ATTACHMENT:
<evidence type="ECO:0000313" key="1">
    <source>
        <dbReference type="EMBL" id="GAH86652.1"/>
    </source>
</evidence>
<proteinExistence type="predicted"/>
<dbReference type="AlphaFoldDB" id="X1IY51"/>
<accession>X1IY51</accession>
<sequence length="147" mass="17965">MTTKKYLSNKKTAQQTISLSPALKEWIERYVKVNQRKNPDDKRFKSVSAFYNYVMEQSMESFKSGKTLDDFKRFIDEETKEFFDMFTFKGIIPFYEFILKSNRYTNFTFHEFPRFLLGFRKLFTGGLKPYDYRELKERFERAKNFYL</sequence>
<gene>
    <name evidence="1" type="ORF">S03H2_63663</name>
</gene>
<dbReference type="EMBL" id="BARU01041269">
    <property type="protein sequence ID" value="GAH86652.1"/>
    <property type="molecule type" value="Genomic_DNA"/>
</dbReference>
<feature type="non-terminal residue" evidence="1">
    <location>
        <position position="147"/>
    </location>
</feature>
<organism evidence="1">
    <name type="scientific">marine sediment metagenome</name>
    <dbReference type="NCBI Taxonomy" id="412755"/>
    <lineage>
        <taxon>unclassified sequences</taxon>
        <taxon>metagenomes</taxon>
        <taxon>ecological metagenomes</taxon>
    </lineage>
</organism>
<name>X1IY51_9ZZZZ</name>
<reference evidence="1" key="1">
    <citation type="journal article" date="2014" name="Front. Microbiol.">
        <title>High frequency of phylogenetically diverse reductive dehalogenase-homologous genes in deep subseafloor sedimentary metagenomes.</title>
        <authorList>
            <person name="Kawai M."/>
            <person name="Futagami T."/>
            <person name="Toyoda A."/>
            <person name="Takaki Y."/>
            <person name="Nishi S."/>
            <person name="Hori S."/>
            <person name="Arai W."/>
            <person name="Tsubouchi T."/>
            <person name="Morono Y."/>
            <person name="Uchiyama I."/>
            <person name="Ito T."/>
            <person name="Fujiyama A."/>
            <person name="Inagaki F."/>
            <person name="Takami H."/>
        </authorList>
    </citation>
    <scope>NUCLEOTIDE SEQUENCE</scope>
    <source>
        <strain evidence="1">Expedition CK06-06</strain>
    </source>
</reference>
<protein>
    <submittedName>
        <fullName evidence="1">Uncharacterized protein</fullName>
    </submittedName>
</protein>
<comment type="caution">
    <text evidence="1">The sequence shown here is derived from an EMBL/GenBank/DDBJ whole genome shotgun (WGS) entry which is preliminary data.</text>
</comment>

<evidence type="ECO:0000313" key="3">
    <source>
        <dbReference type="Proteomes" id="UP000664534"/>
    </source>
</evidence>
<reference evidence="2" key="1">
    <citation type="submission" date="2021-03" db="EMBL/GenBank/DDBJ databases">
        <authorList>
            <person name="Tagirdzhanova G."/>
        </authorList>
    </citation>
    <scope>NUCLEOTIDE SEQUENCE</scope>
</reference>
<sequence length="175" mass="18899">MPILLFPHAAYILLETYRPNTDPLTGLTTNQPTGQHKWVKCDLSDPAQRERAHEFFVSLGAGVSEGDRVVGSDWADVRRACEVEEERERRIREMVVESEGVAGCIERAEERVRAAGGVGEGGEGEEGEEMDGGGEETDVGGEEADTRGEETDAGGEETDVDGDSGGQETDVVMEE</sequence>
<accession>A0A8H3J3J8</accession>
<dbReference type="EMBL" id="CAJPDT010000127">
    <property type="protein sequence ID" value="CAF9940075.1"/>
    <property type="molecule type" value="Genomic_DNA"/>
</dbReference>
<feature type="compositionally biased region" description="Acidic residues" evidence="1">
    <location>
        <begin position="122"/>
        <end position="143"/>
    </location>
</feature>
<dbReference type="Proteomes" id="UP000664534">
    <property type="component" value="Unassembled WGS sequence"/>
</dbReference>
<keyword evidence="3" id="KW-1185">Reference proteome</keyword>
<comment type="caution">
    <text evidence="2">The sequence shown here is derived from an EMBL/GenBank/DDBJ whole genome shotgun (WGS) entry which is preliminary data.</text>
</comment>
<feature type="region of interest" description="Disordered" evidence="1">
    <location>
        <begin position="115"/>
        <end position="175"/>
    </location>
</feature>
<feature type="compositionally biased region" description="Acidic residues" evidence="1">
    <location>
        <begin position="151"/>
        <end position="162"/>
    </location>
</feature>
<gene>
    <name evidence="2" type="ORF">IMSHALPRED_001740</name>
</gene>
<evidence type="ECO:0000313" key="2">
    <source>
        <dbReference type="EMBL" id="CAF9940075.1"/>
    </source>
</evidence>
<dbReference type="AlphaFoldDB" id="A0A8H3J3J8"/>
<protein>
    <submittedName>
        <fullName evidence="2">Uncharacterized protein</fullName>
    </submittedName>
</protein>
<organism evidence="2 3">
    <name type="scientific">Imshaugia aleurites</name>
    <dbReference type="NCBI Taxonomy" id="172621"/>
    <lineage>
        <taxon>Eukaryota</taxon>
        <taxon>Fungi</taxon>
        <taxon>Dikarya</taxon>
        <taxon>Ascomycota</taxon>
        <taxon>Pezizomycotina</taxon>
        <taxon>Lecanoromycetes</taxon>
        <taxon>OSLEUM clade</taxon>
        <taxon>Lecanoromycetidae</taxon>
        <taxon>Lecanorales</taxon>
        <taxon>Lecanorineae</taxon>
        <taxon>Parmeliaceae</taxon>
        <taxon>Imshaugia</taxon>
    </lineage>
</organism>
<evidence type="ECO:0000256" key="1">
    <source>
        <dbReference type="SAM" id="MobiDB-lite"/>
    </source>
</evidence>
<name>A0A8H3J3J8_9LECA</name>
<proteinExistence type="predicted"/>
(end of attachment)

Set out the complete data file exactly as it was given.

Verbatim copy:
<evidence type="ECO:0000313" key="1">
    <source>
        <dbReference type="EMBL" id="GAH86652.1"/>
    </source>
</evidence>
<proteinExistence type="predicted"/>
<dbReference type="AlphaFoldDB" id="X1IY51"/>
<accession>X1IY51</accession>
<sequence length="147" mass="17965">MTTKKYLSNKKTAQQTISLSPALKEWIERYVKVNQRKNPDDKRFKSVSAFYNYVMEQSMESFKSGKTLDDFKRFIDEETKEFFDMFTFKGIIPFYEFILKSNRYTNFTFHEFPRFLLGFRKLFTGGLKPYDYRELKERFERAKNFYL</sequence>
<gene>
    <name evidence="1" type="ORF">S03H2_63663</name>
</gene>
<dbReference type="EMBL" id="BARU01041269">
    <property type="protein sequence ID" value="GAH86652.1"/>
    <property type="molecule type" value="Genomic_DNA"/>
</dbReference>
<feature type="non-terminal residue" evidence="1">
    <location>
        <position position="147"/>
    </location>
</feature>
<organism evidence="1">
    <name type="scientific">marine sediment metagenome</name>
    <dbReference type="NCBI Taxonomy" id="412755"/>
    <lineage>
        <taxon>unclassified sequences</taxon>
        <taxon>metagenomes</taxon>
        <taxon>ecological metagenomes</taxon>
    </lineage>
</organism>
<name>X1IY51_9ZZZZ</name>
<reference evidence="1" key="1">
    <citation type="journal article" date="2014" name="Front. Microbiol.">
        <title>High frequency of phylogenetically diverse reductive dehalogenase-homologous genes in deep subseafloor sedimentary metagenomes.</title>
        <authorList>
            <person name="Kawai M."/>
            <person name="Futagami T."/>
            <person name="Toyoda A."/>
            <person name="Takaki Y."/>
            <person name="Nishi S."/>
            <person name="Hori S."/>
            <person name="Arai W."/>
            <person name="Tsubouchi T."/>
            <person name="Morono Y."/>
            <person name="Uchiyama I."/>
            <person name="Ito T."/>
            <person name="Fujiyama A."/>
            <person name="Inagaki F."/>
            <person name="Takami H."/>
        </authorList>
    </citation>
    <scope>NUCLEOTIDE SEQUENCE</scope>
    <source>
        <strain evidence="1">Expedition CK06-06</strain>
    </source>
</reference>
<protein>
    <submittedName>
        <fullName evidence="1">Uncharacterized protein</fullName>
    </submittedName>
</protein>
<comment type="caution">
    <text evidence="1">The sequence shown here is derived from an EMBL/GenBank/DDBJ whole genome shotgun (WGS) entry which is preliminary data.</text>
</comment>

<evidence type="ECO:0000313" key="3">
    <source>
        <dbReference type="Proteomes" id="UP000664534"/>
    </source>
</evidence>
<reference evidence="2" key="1">
    <citation type="submission" date="2021-03" db="EMBL/GenBank/DDBJ databases">
        <authorList>
            <person name="Tagirdzhanova G."/>
        </authorList>
    </citation>
    <scope>NUCLEOTIDE SEQUENCE</scope>
</reference>
<sequence length="175" mass="18899">MPILLFPHAAYILLETYRPNTDPLTGLTTNQPTGQHKWVKCDLSDPAQRERAHEFFVSLGAGVSEGDRVVGSDWADVRRACEVEEERERRIREMVVESEGVAGCIERAEERVRAAGGVGEGGEGEEGEEMDGGGEETDVGGEEADTRGEETDAGGEETDVDGDSGGQETDVVMEE</sequence>
<accession>A0A8H3J3J8</accession>
<dbReference type="EMBL" id="CAJPDT010000127">
    <property type="protein sequence ID" value="CAF9940075.1"/>
    <property type="molecule type" value="Genomic_DNA"/>
</dbReference>
<feature type="compositionally biased region" description="Acidic residues" evidence="1">
    <location>
        <begin position="122"/>
        <end position="143"/>
    </location>
</feature>
<dbReference type="Proteomes" id="UP000664534">
    <property type="component" value="Unassembled WGS sequence"/>
</dbReference>
<keyword evidence="3" id="KW-1185">Reference proteome</keyword>
<comment type="caution">
    <text evidence="2">The sequence shown here is derived from an EMBL/GenBank/DDBJ whole genome shotgun (WGS) entry which is preliminary data.</text>
</comment>
<feature type="region of interest" description="Disordered" evidence="1">
    <location>
        <begin position="115"/>
        <end position="175"/>
    </location>
</feature>
<feature type="compositionally biased region" description="Acidic residues" evidence="1">
    <location>
        <begin position="151"/>
        <end position="162"/>
    </location>
</feature>
<gene>
    <name evidence="2" type="ORF">IMSHALPRED_001740</name>
</gene>
<evidence type="ECO:0000313" key="2">
    <source>
        <dbReference type="EMBL" id="CAF9940075.1"/>
    </source>
</evidence>
<dbReference type="AlphaFoldDB" id="A0A8H3J3J8"/>
<protein>
    <submittedName>
        <fullName evidence="2">Uncharacterized protein</fullName>
    </submittedName>
</protein>
<organism evidence="2 3">
    <name type="scientific">Imshaugia aleurites</name>
    <dbReference type="NCBI Taxonomy" id="172621"/>
    <lineage>
        <taxon>Eukaryota</taxon>
        <taxon>Fungi</taxon>
        <taxon>Dikarya</taxon>
        <taxon>Ascomycota</taxon>
        <taxon>Pezizomycotina</taxon>
        <taxon>Lecanoromycetes</taxon>
        <taxon>OSLEUM clade</taxon>
        <taxon>Lecanoromycetidae</taxon>
        <taxon>Lecanorales</taxon>
        <taxon>Lecanorineae</taxon>
        <taxon>Parmeliaceae</taxon>
        <taxon>Imshaugia</taxon>
    </lineage>
</organism>
<evidence type="ECO:0000256" key="1">
    <source>
        <dbReference type="SAM" id="MobiDB-lite"/>
    </source>
</evidence>
<name>A0A8H3J3J8_9LECA</name>
<proteinExistence type="predicted"/>